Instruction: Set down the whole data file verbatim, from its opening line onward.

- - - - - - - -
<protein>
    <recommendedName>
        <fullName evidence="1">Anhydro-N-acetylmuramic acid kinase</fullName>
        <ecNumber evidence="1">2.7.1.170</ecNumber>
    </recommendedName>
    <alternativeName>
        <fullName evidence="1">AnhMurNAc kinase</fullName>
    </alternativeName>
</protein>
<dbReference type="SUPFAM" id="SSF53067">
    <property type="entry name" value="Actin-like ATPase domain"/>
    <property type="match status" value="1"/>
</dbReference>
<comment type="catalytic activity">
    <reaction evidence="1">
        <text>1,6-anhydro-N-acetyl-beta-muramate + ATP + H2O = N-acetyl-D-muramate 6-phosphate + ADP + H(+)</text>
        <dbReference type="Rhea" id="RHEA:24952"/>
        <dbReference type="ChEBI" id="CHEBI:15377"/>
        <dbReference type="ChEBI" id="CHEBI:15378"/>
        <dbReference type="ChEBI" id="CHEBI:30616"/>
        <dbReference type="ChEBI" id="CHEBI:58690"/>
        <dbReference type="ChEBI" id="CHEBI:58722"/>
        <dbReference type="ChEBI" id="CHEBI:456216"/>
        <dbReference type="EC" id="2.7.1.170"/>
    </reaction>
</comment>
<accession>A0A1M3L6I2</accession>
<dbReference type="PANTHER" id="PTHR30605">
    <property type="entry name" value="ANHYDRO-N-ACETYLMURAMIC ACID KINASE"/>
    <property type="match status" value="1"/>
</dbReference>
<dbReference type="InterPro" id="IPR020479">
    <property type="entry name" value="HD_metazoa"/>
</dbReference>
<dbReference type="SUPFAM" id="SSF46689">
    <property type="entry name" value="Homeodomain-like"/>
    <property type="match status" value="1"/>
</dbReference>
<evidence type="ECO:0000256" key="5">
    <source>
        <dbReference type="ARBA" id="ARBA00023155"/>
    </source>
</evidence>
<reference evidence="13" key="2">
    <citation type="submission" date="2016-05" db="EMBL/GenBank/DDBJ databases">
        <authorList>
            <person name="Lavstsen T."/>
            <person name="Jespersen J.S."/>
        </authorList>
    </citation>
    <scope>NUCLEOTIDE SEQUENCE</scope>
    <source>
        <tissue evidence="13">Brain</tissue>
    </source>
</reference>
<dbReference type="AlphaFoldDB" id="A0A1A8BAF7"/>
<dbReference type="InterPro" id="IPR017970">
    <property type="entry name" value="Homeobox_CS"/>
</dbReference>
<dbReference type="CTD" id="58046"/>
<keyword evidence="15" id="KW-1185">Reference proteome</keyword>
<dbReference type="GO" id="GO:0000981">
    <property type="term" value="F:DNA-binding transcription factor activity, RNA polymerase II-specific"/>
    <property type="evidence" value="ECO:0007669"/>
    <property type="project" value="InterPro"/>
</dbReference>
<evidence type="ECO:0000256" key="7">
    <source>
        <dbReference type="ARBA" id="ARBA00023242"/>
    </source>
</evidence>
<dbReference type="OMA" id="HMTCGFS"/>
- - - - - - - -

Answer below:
<protein>
    <recommendedName>
        <fullName evidence="1">Anhydro-N-acetylmuramic acid kinase</fullName>
        <ecNumber evidence="1">2.7.1.170</ecNumber>
    </recommendedName>
    <alternativeName>
        <fullName evidence="1">AnhMurNAc kinase</fullName>
    </alternativeName>
</protein>
<dbReference type="SUPFAM" id="SSF53067">
    <property type="entry name" value="Actin-like ATPase domain"/>
    <property type="match status" value="1"/>
</dbReference>
<comment type="catalytic activity">
    <reaction evidence="1">
        <text>1,6-anhydro-N-acetyl-beta-muramate + ATP + H2O = N-acetyl-D-muramate 6-phosphate + ADP + H(+)</text>
        <dbReference type="Rhea" id="RHEA:24952"/>
        <dbReference type="ChEBI" id="CHEBI:15377"/>
        <dbReference type="ChEBI" id="CHEBI:15378"/>
        <dbReference type="ChEBI" id="CHEBI:30616"/>
        <dbReference type="ChEBI" id="CHEBI:58690"/>
        <dbReference type="ChEBI" id="CHEBI:58722"/>
        <dbReference type="ChEBI" id="CHEBI:456216"/>
        <dbReference type="EC" id="2.7.1.170"/>
    </reaction>
</comment>
<accession>A0A1M3L6I2</accession>
<dbReference type="PANTHER" id="PTHR30605">
    <property type="entry name" value="ANHYDRO-N-ACETYLMURAMIC ACID KINASE"/>
    <property type="match status" value="1"/>
</dbReference>
<dbReference type="InterPro" id="IPR020479">
    <property type="entry name" value="HD_metazoa"/>
</dbReference>
<dbReference type="SUPFAM" id="SSF46689">
    <property type="entry name" value="Homeodomain-like"/>
    <property type="match status" value="1"/>
</dbReference>
<evidence type="ECO:0000256" key="5">
    <source>
        <dbReference type="ARBA" id="ARBA00023155"/>
    </source>
</evidence>
<reference evidence="13" key="2">
    <citation type="submission" date="2016-05" db="EMBL/GenBank/DDBJ databases">
        <authorList>
            <person name="Lavstsen T."/>
            <person name="Jespersen J.S."/>
        </authorList>
    </citation>
    <scope>NUCLEOTIDE SEQUENCE</scope>
    <source>
        <tissue evidence="13">Brain</tissue>
    </source>
</reference>
<dbReference type="AlphaFoldDB" id="A0A1A8BAF7"/>
<dbReference type="InterPro" id="IPR017970">
    <property type="entry name" value="Homeobox_CS"/>
</dbReference>
<dbReference type="CTD" id="58046"/>
<keyword evidence="15" id="KW-1185">Reference proteome</keyword>
<dbReference type="GO" id="GO:0000981">
    <property type="term" value="F:DNA-binding transcription factor activity, RNA polymerase II-specific"/>
    <property type="evidence" value="ECO:0007669"/>
    <property type="project" value="InterPro"/>
</dbReference>
<evidence type="ECO:0000256" key="7">
    <source>
        <dbReference type="ARBA" id="ARBA00023242"/>
    </source>
</evidence>
<dbReference type="OMA" id="HMTCGFS"/>